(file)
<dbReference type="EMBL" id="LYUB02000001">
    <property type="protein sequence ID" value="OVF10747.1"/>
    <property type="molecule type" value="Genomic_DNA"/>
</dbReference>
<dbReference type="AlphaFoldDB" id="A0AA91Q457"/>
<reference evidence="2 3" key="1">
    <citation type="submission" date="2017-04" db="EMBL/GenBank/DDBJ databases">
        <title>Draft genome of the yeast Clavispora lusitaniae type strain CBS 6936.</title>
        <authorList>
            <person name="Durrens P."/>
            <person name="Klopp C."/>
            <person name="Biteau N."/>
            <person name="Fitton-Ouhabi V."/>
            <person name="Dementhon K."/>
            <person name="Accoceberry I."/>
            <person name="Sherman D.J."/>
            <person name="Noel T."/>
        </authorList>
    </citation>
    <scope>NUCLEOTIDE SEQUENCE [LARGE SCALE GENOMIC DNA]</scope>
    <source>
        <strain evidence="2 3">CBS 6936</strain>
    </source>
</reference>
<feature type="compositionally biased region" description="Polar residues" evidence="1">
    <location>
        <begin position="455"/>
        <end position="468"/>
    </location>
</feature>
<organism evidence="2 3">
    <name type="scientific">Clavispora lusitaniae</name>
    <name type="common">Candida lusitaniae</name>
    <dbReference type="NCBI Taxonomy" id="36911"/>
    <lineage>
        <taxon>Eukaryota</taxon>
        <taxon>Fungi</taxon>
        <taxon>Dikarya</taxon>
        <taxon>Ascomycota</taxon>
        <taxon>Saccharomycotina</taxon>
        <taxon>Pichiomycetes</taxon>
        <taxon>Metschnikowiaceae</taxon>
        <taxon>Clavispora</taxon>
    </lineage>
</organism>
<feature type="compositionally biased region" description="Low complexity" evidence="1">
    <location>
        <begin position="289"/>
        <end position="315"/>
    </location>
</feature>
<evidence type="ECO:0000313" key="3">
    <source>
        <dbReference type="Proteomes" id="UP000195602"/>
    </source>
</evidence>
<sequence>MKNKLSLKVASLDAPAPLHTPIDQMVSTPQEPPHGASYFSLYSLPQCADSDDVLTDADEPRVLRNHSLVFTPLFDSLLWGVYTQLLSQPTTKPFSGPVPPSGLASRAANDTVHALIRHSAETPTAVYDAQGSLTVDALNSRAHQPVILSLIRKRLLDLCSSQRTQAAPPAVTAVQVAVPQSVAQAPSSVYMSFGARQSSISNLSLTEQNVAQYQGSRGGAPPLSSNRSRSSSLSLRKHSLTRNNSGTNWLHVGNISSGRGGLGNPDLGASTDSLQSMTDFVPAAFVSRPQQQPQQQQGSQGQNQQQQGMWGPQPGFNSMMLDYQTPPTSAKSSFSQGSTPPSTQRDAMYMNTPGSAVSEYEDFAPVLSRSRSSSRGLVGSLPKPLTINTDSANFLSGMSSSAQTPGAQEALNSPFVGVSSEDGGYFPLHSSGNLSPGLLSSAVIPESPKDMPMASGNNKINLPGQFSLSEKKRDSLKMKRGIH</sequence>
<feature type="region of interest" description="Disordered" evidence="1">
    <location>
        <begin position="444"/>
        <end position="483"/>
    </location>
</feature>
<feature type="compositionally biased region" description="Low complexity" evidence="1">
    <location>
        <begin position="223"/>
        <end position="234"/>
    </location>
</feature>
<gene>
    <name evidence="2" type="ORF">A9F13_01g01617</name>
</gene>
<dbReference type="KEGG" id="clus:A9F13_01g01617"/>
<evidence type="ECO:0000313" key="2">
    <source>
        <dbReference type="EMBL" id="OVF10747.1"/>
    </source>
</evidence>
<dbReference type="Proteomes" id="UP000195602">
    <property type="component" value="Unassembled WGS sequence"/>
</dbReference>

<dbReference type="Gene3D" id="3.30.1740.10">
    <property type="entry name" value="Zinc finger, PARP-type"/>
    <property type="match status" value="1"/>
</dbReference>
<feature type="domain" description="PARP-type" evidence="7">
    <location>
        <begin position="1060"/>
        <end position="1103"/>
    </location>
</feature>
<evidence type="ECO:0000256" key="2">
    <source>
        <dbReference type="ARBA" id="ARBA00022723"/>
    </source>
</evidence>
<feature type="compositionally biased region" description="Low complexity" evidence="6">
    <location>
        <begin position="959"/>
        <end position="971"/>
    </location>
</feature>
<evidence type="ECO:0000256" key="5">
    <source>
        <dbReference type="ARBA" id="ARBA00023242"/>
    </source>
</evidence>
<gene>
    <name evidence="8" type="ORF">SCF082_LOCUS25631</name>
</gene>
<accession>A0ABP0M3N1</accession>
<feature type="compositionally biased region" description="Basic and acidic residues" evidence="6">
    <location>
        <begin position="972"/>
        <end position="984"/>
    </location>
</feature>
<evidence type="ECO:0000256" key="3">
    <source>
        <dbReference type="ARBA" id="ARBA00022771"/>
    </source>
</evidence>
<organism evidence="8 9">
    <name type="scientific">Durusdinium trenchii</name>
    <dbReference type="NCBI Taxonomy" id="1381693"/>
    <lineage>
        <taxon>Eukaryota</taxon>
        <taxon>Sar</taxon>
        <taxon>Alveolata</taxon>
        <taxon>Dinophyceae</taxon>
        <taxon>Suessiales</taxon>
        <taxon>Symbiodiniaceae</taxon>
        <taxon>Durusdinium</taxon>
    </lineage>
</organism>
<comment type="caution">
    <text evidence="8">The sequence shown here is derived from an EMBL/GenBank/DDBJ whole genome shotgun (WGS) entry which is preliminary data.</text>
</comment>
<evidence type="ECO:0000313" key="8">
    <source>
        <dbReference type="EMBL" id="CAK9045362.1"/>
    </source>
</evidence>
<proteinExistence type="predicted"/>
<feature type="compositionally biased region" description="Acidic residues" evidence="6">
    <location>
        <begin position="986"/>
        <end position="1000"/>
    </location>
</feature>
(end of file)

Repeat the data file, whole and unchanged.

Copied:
<dbReference type="EMBL" id="LYUB02000001">
    <property type="protein sequence ID" value="OVF10747.1"/>
    <property type="molecule type" value="Genomic_DNA"/>
</dbReference>
<dbReference type="AlphaFoldDB" id="A0AA91Q457"/>
<reference evidence="2 3" key="1">
    <citation type="submission" date="2017-04" db="EMBL/GenBank/DDBJ databases">
        <title>Draft genome of the yeast Clavispora lusitaniae type strain CBS 6936.</title>
        <authorList>
            <person name="Durrens P."/>
            <person name="Klopp C."/>
            <person name="Biteau N."/>
            <person name="Fitton-Ouhabi V."/>
            <person name="Dementhon K."/>
            <person name="Accoceberry I."/>
            <person name="Sherman D.J."/>
            <person name="Noel T."/>
        </authorList>
    </citation>
    <scope>NUCLEOTIDE SEQUENCE [LARGE SCALE GENOMIC DNA]</scope>
    <source>
        <strain evidence="2 3">CBS 6936</strain>
    </source>
</reference>
<feature type="compositionally biased region" description="Polar residues" evidence="1">
    <location>
        <begin position="455"/>
        <end position="468"/>
    </location>
</feature>
<organism evidence="2 3">
    <name type="scientific">Clavispora lusitaniae</name>
    <name type="common">Candida lusitaniae</name>
    <dbReference type="NCBI Taxonomy" id="36911"/>
    <lineage>
        <taxon>Eukaryota</taxon>
        <taxon>Fungi</taxon>
        <taxon>Dikarya</taxon>
        <taxon>Ascomycota</taxon>
        <taxon>Saccharomycotina</taxon>
        <taxon>Pichiomycetes</taxon>
        <taxon>Metschnikowiaceae</taxon>
        <taxon>Clavispora</taxon>
    </lineage>
</organism>
<feature type="compositionally biased region" description="Low complexity" evidence="1">
    <location>
        <begin position="289"/>
        <end position="315"/>
    </location>
</feature>
<evidence type="ECO:0000313" key="3">
    <source>
        <dbReference type="Proteomes" id="UP000195602"/>
    </source>
</evidence>
<sequence>MKNKLSLKVASLDAPAPLHTPIDQMVSTPQEPPHGASYFSLYSLPQCADSDDVLTDADEPRVLRNHSLVFTPLFDSLLWGVYTQLLSQPTTKPFSGPVPPSGLASRAANDTVHALIRHSAETPTAVYDAQGSLTVDALNSRAHQPVILSLIRKRLLDLCSSQRTQAAPPAVTAVQVAVPQSVAQAPSSVYMSFGARQSSISNLSLTEQNVAQYQGSRGGAPPLSSNRSRSSSLSLRKHSLTRNNSGTNWLHVGNISSGRGGLGNPDLGASTDSLQSMTDFVPAAFVSRPQQQPQQQQGSQGQNQQQQGMWGPQPGFNSMMLDYQTPPTSAKSSFSQGSTPPSTQRDAMYMNTPGSAVSEYEDFAPVLSRSRSSSRGLVGSLPKPLTINTDSANFLSGMSSSAQTPGAQEALNSPFVGVSSEDGGYFPLHSSGNLSPGLLSSAVIPESPKDMPMASGNNKINLPGQFSLSEKKRDSLKMKRGIH</sequence>
<feature type="region of interest" description="Disordered" evidence="1">
    <location>
        <begin position="444"/>
        <end position="483"/>
    </location>
</feature>
<feature type="compositionally biased region" description="Low complexity" evidence="1">
    <location>
        <begin position="223"/>
        <end position="234"/>
    </location>
</feature>
<gene>
    <name evidence="2" type="ORF">A9F13_01g01617</name>
</gene>
<dbReference type="KEGG" id="clus:A9F13_01g01617"/>
<evidence type="ECO:0000313" key="2">
    <source>
        <dbReference type="EMBL" id="OVF10747.1"/>
    </source>
</evidence>
<dbReference type="Proteomes" id="UP000195602">
    <property type="component" value="Unassembled WGS sequence"/>
</dbReference>

<dbReference type="Gene3D" id="3.30.1740.10">
    <property type="entry name" value="Zinc finger, PARP-type"/>
    <property type="match status" value="1"/>
</dbReference>
<feature type="domain" description="PARP-type" evidence="7">
    <location>
        <begin position="1060"/>
        <end position="1103"/>
    </location>
</feature>
<evidence type="ECO:0000256" key="2">
    <source>
        <dbReference type="ARBA" id="ARBA00022723"/>
    </source>
</evidence>
<feature type="compositionally biased region" description="Low complexity" evidence="6">
    <location>
        <begin position="959"/>
        <end position="971"/>
    </location>
</feature>
<evidence type="ECO:0000256" key="5">
    <source>
        <dbReference type="ARBA" id="ARBA00023242"/>
    </source>
</evidence>
<gene>
    <name evidence="8" type="ORF">SCF082_LOCUS25631</name>
</gene>
<accession>A0ABP0M3N1</accession>
<feature type="compositionally biased region" description="Basic and acidic residues" evidence="6">
    <location>
        <begin position="972"/>
        <end position="984"/>
    </location>
</feature>
<evidence type="ECO:0000256" key="3">
    <source>
        <dbReference type="ARBA" id="ARBA00022771"/>
    </source>
</evidence>
<organism evidence="8 9">
    <name type="scientific">Durusdinium trenchii</name>
    <dbReference type="NCBI Taxonomy" id="1381693"/>
    <lineage>
        <taxon>Eukaryota</taxon>
        <taxon>Sar</taxon>
        <taxon>Alveolata</taxon>
        <taxon>Dinophyceae</taxon>
        <taxon>Suessiales</taxon>
        <taxon>Symbiodiniaceae</taxon>
        <taxon>Durusdinium</taxon>
    </lineage>
</organism>
<comment type="caution">
    <text evidence="8">The sequence shown here is derived from an EMBL/GenBank/DDBJ whole genome shotgun (WGS) entry which is preliminary data.</text>
</comment>
<evidence type="ECO:0000313" key="8">
    <source>
        <dbReference type="EMBL" id="CAK9045362.1"/>
    </source>
</evidence>
<proteinExistence type="predicted"/>
<feature type="compositionally biased region" description="Acidic residues" evidence="6">
    <location>
        <begin position="986"/>
        <end position="1000"/>
    </location>
</feature>